5 essential sections for a great agency proposal template
First things first: a proposal isn’t a pitch. A proposal is usually used as the first stage of a wider pitch process to filter down a field of agencies. I'm focusing here on the long form written proposal.
As an aside, alarm bells should be ringing if the prospect or client only wants a written proposal sending through with no opportunity for you to meet or at least ask questions. So I’ll assume you have requested and secured a meeting or some form of Q&A before you start creating your proposal. That way you have all the facts you need to answer the request and you’ve also started building a relationship.
'Winning is not everything, but the effort to win is.' Zig Ziglar
There'll be times when your proposal isn't written in a competitive context:
- you may be the incumbent and have a great client relationship and your client will come to you and ask you to propose new work based on changes to their business / communications requirements.
- you may have an eye on organic growth and will proactively approach them.
In both these scenarios, you’ll still need work hard to create a compelling proposal.
Proposals are, however, usually competitive. Requested when there is more than one agency to consider. Even more reason to make sure your proposal gives you an advantage and generates a positive outcome!
The proposal is dead, long live the proposal
There is a perennial discussion in agency world about the pros and cons of the pitch and RFP (Request For Proposal) new business model.
What you want is for the prospect to notice and engage directly with you based on your visible brand profile, reputation, expertise and effectiveness.
Without feeling the need to look further afield. That should shine through from all that you write or create to tell your story. That's a simplistic overview of the benefits of having a Content Marketing strategy of course. But this route should get you to briefing stage without having to undertake a 3, 5 or 10 way cage fight with other agencies first.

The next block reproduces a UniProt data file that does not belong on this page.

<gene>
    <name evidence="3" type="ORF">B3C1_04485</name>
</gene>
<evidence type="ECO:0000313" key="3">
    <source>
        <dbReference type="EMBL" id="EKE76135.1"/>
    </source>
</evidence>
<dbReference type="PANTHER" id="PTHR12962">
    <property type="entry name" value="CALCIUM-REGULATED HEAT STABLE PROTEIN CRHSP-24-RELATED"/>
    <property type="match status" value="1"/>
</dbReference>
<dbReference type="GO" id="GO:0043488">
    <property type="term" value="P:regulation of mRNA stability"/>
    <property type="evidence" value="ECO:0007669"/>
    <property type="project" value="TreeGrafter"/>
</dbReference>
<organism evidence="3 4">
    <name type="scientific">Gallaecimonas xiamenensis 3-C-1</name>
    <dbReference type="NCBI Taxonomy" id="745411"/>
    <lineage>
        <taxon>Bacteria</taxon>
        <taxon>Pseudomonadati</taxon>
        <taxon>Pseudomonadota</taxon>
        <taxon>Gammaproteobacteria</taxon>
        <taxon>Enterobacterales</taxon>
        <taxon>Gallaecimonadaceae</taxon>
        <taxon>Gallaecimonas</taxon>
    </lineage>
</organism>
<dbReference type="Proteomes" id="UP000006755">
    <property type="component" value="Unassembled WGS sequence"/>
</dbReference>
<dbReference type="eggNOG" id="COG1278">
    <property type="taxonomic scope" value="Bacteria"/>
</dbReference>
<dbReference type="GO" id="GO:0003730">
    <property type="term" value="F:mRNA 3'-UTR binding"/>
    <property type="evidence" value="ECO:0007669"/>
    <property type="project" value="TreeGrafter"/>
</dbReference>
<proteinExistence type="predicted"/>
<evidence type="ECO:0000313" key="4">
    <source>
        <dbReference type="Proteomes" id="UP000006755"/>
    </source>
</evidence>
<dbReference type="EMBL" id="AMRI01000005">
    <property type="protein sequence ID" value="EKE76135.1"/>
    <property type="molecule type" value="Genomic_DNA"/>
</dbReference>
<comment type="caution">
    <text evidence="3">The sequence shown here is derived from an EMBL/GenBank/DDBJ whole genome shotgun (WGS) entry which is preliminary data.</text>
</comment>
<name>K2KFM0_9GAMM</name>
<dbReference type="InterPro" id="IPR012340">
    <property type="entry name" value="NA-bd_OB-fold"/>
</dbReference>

This new model of business acquisition is still evolving though. I’m in agreement with the mission of (for example) Win Without Pitching but the truth is that you are still going to be asked to complete RFPs and to attend pitches.
So if you have decided to go for it (having qualified the opportunity first!) you need to do all you can to make your response stand out from all the others.
So, what makes a great proposal?
There are five areas to focus on to deliver a great proposal:
- 1. The scorecard
- 2. Insight
- 3. Structure
- 4. Proposition
- 5. Presentation
Refer to any scoring criteria / scorecard provided by the client first. Assess all their criteria and ensure you give as much information as possible to get full marks in each area.
A scorecard should make it clear what particular sector (or technology or media etc.) experience the client has deemed as either essential /mandatory or just ‘desirable’. You should be finding that information out sooner rather than later and before you start to brief your various teams!
If you think there's a barrier to your involvement based on the above, have a conversation with the client team to clarify. Then decline, proceed or tailor your response (e.g by bringing in a specialist partner to cover any inhouse gaps you may have) as appropriate.